"When I first moved to Philadelphia, a friend of mine was very excited to show me Marcel Duchamp's assemblage Étant donnés: 1° la chute d'eau, 2° le gaz d'éclairage... in the Philadelphia Museum of Art. I won't describe it here—if you haven't seen it, reading about it would lessen your first encounter. I have to go back a long time, though, to remember another work that so completely upended my sense of what one piece could do. What exactly is so terrifying about it? Is it also funny somehow, how we peep, how we admire the little twinkling waterfall in the background? Ever since, I've been wondering, how might a written work implicate a reader as Duchamp does the viewer? I don't know if one can go around museums and galleries looking to have one's notions shattered, but in the meantime, perhaps I can think of the page as a space for an elaborate, unsettling installation."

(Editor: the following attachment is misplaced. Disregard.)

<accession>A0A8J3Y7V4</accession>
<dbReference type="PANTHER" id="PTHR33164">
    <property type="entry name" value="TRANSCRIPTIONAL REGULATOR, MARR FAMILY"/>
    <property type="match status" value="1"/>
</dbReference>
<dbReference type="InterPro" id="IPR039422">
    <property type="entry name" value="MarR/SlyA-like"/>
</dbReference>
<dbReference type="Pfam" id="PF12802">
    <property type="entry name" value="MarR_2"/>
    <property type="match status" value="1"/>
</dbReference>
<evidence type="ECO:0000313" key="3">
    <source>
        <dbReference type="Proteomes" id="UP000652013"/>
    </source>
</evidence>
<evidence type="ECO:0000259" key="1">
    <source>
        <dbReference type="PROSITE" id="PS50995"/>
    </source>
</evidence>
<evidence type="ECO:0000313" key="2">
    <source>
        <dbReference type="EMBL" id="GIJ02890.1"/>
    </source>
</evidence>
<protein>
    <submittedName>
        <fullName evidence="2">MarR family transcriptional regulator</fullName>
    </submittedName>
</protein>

—Catie Rosemurgy, author of The Stranger Manual (Graywolf Press, 2010)